The neuroplastic brain is a work in progress, constantly learning and shaped by experience.
The Brain’s Way of Healing
These days people tote their individualism around with the fervour of rifle bearers. The inalienable right to be me. Yet, oddly, when it comes to health there is a stampede to cede control, and responsibility for cure, to others. I am but a hapless hostage to illness awaiting deliverance from the storm troopers of medical science. The new science of neuroplasticity promises to tip that locus of control out of the hands of our preferred healers, the pill makers, back to us.
In his first book, The Brain that Changes Itself, Canadian psychiatrist Norman Doidge wooed millions with the tale of a plastic brain whose billions of cells crisscrossed the cranial vault like flight paths, but whose routes weren’t fixed and could divert around stormy weather. Orthodoxy had cast the brain as malleable in infancy but once the basics like sight and hearing were soldered in that was your wiring diagram for life. Having none of it, the neuroplastic brain is a work in progress, constantly learning and shaped by experience.
Doidge showcased the work of late neuroscientist Paul Bach-y-Rita, whose Copernican idea was that the brain’s outer layer, the cortex, was really a generic hard drive ripe for reprogramming. The bits of brain that wag a finger, keep you balanced across stepping-stones or fix your gaze on some bucolic scene are not indispensable. If taken out by stroke, tumour or similar catastrophe their function can, with a little hi-tech coaxing, be hosted at a different cortical address.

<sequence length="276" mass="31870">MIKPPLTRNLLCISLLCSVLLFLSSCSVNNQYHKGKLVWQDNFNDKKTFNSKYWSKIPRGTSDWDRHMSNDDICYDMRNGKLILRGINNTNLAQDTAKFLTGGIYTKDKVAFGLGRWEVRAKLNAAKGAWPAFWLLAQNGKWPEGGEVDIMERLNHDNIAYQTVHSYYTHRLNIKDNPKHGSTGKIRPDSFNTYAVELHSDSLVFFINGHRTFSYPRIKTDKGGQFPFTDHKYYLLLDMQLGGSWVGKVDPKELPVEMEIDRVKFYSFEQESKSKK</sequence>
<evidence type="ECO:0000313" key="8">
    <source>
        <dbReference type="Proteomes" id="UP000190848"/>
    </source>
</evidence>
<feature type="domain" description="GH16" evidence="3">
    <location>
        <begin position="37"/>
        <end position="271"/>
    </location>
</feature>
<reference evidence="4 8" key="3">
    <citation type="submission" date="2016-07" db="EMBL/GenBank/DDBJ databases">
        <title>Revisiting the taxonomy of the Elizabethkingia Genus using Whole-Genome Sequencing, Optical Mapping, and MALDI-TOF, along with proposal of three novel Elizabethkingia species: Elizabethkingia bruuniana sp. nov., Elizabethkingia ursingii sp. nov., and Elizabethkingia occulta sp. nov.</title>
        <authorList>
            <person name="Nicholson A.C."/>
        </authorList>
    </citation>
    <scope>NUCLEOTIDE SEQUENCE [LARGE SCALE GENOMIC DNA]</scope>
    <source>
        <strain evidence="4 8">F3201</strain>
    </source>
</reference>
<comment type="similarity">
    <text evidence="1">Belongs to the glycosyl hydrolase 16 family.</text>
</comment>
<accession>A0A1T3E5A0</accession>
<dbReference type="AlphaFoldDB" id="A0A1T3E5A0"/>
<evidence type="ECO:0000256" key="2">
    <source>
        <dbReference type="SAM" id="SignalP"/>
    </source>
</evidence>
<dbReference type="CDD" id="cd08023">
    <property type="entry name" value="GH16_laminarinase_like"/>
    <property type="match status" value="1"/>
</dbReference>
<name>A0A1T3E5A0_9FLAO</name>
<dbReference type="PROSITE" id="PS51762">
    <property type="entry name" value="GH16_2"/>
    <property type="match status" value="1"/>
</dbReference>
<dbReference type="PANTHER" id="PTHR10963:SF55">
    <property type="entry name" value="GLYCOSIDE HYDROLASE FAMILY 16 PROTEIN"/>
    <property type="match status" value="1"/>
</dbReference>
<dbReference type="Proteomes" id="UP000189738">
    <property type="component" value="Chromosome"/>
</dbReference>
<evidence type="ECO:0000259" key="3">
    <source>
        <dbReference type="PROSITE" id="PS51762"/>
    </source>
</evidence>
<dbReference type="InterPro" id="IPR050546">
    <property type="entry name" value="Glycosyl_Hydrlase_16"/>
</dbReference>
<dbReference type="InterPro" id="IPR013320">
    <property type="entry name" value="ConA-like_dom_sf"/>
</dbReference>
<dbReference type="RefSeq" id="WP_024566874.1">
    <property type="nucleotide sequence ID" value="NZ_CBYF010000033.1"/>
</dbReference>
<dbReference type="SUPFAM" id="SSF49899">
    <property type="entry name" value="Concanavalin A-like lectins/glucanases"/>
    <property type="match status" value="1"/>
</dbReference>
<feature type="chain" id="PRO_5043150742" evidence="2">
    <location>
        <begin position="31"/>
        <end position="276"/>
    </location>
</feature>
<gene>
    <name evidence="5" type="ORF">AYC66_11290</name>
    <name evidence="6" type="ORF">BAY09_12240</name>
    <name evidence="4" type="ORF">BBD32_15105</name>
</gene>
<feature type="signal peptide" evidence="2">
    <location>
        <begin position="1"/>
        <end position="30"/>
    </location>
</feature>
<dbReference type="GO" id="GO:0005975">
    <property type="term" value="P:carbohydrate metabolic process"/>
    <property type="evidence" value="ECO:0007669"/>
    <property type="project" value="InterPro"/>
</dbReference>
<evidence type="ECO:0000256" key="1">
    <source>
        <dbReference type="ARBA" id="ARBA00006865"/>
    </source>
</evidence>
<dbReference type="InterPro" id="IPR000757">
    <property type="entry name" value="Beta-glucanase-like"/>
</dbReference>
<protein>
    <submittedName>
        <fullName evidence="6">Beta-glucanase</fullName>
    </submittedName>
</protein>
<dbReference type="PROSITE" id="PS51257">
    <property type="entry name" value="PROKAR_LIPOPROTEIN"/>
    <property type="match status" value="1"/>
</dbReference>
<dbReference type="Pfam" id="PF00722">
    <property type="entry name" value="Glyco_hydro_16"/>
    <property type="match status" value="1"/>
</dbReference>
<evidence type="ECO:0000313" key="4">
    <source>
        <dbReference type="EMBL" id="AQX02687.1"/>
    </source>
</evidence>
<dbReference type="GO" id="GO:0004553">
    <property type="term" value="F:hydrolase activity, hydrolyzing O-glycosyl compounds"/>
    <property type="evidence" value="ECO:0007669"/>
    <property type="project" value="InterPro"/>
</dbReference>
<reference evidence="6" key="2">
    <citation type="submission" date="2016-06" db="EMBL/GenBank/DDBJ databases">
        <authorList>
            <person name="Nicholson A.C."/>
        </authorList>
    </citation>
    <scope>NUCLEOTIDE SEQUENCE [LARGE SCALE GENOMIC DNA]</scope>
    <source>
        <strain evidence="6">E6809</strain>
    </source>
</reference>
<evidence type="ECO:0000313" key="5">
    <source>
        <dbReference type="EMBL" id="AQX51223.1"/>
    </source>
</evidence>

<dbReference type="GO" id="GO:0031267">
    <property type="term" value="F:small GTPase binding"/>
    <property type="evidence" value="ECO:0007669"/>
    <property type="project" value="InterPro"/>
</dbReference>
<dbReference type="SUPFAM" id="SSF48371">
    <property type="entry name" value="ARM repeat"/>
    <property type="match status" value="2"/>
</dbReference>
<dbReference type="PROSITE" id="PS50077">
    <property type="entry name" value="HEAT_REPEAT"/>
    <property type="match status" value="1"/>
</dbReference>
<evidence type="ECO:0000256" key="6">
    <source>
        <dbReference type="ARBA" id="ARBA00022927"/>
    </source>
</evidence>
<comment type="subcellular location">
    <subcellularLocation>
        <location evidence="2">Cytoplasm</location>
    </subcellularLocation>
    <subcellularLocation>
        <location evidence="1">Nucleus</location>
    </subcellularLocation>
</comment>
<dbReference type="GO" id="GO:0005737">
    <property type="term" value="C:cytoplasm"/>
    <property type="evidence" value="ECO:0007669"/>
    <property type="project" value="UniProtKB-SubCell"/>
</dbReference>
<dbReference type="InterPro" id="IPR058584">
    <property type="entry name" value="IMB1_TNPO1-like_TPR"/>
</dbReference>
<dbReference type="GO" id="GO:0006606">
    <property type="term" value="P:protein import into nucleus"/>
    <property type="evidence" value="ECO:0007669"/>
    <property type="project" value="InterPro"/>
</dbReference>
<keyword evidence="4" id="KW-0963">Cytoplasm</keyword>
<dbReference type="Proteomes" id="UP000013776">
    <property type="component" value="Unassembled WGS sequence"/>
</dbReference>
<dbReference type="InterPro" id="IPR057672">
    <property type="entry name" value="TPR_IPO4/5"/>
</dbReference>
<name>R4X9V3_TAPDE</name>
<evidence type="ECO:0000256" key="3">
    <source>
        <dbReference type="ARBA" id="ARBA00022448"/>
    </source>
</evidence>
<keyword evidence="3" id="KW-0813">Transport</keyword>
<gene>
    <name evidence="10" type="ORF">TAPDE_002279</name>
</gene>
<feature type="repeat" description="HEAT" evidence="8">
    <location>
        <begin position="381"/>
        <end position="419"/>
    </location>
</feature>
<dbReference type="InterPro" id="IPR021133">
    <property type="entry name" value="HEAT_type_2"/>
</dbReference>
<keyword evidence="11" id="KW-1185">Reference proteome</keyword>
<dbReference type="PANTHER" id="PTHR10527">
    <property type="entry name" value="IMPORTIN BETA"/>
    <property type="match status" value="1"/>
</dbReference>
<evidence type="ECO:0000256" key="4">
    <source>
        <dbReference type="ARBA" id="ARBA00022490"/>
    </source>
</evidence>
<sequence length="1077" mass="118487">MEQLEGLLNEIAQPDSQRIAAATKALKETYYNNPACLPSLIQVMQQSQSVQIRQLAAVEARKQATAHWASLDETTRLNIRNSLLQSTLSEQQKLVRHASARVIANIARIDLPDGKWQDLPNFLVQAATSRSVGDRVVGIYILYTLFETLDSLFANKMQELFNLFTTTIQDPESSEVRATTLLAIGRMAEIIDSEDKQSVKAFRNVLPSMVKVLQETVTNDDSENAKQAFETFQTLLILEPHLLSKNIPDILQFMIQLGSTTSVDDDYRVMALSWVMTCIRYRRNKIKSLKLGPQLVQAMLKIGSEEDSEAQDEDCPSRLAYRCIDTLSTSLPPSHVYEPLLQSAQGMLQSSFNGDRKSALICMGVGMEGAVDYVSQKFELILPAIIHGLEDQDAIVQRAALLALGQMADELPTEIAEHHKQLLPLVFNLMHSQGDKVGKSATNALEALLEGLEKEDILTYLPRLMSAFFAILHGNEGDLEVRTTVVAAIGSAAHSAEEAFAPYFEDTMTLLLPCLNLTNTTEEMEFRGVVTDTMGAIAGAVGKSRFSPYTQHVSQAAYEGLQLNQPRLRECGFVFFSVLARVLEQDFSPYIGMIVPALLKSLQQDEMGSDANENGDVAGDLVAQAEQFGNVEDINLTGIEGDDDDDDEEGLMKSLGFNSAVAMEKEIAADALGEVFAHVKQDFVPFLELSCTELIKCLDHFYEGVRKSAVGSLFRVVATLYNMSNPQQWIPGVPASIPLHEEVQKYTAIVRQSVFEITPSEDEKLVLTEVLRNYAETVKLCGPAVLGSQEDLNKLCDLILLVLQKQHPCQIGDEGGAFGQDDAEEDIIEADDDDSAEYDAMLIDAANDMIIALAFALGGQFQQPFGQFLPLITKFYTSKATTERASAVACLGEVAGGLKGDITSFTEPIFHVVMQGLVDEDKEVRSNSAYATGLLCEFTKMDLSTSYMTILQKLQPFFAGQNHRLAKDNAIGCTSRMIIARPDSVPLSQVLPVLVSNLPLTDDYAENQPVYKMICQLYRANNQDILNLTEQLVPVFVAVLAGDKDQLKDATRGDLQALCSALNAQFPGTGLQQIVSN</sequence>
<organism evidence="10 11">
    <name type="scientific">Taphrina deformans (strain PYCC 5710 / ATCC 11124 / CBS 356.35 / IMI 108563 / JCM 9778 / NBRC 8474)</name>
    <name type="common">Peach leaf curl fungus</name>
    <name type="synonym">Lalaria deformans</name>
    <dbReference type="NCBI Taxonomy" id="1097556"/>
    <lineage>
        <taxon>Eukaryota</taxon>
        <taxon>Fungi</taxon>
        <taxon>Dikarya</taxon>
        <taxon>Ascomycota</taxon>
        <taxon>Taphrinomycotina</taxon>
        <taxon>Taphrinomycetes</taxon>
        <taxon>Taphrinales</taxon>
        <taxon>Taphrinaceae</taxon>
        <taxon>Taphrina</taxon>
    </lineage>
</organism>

Bach-y-Rita sat blind people in a chair that traced images on their backs with a bank of tiny vibrators. These “pictures” were of objects in their foreground, such as a telephone, relayed by camera to the tremulous chair. The blind folk “saw” the objects with such refinement they could even duck from a ball thrown at the camera. Because these tactile images are processed in the brain’s vision area, Bach-y-Rita quipped, “We see with our brains not with our eyes”.
This versatile cortex could be repurposed to move limbs paralysed after stroke, halt antibiotic-induced vertigo and overcome obsessive-compulsive disorder and addictions. Doidge’s alchemy blended hope with solid science and compelling narrative to yield gold, no cinch when the competition includes heavy-hitting science writers such as Malcolm Gladwell, Antonio Damasio and the now discredited Jonah Lehrer.
But conjuring bestsellers is a fickle art so there are no guarantees for Doidge’s second outing.
Read the full review in the Sydney Morning Herald here